2018 journal article
Magnetic resonance imaging features of dogs with incomplete recovery after acute, severe spinal cord injury
SPINAL CORD, 56(2), 133–141.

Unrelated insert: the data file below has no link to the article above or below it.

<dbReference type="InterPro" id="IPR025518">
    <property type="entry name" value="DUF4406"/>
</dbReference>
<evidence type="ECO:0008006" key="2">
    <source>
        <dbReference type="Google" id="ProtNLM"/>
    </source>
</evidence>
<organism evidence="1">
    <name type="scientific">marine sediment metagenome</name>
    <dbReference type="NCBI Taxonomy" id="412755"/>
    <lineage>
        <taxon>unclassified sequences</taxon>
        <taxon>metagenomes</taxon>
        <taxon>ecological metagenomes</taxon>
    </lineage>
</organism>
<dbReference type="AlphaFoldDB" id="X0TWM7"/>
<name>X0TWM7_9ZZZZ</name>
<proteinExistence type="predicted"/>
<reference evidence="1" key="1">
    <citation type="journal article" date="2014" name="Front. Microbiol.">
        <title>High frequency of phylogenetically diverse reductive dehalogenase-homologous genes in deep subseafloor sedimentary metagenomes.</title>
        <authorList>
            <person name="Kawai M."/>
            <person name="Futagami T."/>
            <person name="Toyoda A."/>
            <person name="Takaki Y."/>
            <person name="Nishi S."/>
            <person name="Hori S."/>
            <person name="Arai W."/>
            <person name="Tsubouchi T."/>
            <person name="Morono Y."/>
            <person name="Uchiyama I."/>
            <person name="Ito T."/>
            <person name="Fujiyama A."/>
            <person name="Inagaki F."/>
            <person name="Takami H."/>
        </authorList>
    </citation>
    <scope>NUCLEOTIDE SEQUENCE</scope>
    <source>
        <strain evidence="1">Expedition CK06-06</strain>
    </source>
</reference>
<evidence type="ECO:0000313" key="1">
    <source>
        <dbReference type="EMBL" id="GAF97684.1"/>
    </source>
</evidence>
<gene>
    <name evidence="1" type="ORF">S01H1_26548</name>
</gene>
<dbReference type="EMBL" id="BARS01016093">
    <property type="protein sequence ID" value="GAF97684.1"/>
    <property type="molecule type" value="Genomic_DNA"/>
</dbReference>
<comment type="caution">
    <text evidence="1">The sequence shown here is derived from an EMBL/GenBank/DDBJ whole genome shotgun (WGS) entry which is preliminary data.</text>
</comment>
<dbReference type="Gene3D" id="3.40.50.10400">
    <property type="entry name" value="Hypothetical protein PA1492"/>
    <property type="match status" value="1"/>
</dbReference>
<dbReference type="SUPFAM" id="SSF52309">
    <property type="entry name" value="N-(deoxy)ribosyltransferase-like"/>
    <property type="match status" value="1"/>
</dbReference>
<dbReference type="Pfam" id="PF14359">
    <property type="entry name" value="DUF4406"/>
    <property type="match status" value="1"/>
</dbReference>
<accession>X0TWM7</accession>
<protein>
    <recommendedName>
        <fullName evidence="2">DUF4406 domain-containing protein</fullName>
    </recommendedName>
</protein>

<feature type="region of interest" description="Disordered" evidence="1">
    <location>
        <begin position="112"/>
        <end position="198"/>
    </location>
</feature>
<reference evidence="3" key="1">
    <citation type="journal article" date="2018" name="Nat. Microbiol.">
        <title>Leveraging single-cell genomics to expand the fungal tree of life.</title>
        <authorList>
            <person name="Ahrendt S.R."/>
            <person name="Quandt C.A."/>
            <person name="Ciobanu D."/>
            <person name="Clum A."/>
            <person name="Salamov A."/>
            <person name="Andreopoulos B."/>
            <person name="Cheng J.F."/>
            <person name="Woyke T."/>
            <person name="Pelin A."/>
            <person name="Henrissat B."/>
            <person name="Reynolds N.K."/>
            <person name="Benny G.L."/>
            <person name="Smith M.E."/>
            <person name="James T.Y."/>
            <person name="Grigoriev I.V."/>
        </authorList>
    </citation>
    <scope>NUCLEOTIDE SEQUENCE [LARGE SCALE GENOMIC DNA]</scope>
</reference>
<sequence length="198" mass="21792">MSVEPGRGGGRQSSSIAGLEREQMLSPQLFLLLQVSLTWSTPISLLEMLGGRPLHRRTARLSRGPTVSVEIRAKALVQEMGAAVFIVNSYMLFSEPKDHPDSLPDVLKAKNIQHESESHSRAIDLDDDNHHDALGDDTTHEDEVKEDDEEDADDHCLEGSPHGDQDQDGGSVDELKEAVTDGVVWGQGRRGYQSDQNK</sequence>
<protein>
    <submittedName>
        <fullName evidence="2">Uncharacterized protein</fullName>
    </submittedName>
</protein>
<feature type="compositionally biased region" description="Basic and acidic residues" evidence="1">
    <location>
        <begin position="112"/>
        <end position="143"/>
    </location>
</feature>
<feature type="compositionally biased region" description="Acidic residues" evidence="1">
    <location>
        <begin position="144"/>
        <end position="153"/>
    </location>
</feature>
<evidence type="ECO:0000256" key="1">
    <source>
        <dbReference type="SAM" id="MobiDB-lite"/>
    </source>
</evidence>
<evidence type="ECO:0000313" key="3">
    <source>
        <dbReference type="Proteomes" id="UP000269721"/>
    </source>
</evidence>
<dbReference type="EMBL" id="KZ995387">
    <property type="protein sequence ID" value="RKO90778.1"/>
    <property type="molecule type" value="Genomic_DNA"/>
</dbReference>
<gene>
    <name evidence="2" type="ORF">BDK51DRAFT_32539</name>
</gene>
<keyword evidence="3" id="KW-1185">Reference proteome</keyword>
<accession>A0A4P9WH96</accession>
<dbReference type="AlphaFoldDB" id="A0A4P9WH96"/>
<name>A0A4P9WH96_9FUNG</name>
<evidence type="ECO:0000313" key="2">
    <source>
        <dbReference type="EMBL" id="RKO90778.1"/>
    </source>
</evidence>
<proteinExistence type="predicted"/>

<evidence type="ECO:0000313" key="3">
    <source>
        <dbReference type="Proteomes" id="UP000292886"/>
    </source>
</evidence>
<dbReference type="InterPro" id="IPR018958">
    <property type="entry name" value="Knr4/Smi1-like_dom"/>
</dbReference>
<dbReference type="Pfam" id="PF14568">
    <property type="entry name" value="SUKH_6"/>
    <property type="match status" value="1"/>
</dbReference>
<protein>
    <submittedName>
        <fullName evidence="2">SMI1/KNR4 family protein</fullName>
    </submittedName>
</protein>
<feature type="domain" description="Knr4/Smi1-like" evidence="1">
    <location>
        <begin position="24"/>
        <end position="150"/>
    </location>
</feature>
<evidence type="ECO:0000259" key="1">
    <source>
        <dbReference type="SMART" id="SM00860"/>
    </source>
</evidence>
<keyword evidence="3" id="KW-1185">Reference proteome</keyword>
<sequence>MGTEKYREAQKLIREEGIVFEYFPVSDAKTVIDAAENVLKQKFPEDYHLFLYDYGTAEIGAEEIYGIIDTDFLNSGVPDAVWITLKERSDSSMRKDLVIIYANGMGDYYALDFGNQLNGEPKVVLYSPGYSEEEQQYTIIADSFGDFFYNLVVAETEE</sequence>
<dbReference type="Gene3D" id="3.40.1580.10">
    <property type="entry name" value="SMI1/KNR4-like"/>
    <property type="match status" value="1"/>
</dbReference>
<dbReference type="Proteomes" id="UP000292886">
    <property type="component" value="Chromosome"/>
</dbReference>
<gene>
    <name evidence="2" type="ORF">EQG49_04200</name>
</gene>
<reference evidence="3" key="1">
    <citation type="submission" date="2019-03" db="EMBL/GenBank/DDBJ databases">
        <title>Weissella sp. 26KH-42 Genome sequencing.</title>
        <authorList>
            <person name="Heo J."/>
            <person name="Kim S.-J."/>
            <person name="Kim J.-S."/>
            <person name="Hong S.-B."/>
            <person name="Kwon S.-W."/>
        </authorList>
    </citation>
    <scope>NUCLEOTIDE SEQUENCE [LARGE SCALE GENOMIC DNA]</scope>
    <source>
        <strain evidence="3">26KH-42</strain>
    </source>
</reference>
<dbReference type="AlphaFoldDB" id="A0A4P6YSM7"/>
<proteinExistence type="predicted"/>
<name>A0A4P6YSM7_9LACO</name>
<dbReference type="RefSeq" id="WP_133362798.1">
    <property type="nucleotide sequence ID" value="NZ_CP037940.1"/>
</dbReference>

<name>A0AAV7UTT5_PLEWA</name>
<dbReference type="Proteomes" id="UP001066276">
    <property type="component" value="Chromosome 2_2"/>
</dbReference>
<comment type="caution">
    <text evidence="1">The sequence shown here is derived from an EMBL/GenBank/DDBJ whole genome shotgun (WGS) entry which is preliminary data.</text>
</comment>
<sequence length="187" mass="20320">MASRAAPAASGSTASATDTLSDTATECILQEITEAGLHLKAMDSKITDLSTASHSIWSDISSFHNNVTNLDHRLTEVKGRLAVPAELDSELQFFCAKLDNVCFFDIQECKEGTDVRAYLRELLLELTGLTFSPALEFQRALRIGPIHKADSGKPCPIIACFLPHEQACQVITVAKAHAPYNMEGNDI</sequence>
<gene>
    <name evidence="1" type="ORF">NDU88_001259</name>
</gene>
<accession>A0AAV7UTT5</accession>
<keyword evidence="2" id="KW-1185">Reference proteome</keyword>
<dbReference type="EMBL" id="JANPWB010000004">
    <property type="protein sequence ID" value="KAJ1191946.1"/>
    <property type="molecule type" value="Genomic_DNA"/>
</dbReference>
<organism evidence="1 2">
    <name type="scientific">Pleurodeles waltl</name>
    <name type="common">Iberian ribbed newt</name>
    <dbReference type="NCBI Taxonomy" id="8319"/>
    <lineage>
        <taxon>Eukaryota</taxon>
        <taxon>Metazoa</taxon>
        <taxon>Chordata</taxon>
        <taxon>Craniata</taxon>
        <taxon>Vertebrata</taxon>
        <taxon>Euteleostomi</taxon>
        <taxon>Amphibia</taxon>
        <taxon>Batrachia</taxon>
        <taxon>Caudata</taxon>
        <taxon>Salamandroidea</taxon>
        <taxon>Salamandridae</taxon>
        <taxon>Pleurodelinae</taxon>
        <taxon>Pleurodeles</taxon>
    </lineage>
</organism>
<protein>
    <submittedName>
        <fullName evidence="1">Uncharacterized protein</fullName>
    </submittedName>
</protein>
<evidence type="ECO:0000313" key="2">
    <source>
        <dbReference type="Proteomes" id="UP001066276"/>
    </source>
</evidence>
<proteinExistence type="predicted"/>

Retrospective case series.Describe the magnetic resonance imaging (MRI) features of dogs chronically impaired after severe spinal cord injury (SCI) and investigate associations between imaging variables and residual motor function.United States of America.Thoracolumbar MRI from dogs with incomplete recovery months to years after clinically complete (paralysis with loss of pain perception) thoracolumbar SCI were reviewed. Lesion features were described and quantified. Gait was quantified using an ordinal, open field scale (OFS). Associations between imaging features and gait scores, duration of injury (DOI), or SCI treatment were determined.Thirty-five dogs were included. Median OFS was 2 (0-6), median DOI was 13 months (3-83), and intervertebral disk herniation was the most common diagnosis (n = 27). Myelomalacia was the most common qualitative feature followed by cystic change; syringomyelia and fibrosis were uncommon. Lesion length corrected to L2 length (LL:L2) was variable (median LL:L2 = 3.5 (1.34-11.54)). Twenty-nine dogs had 100% maximum cross-sectional spinal cord compromise (MSCC) at the lesion epicenter and the length of 100% compromised area varied widely (median length 100% MSCC:L2 = 1.29 (0.39-7.64)). Length 100% MSCC:L2 was associated with OFS (p = 0.012). OFS was not associated with any qualitative features. DOI or treatment type were not associated with imaging features or lesion quantification.Lesion characteristics on MRI in dogs with incomplete recovery after severe SCI were established. Length of 100% MSCC was associated with hind limb motor function. Findings demonstrate a spectrum of injury severity on MRI among severely affected dogs, which is related to functional status.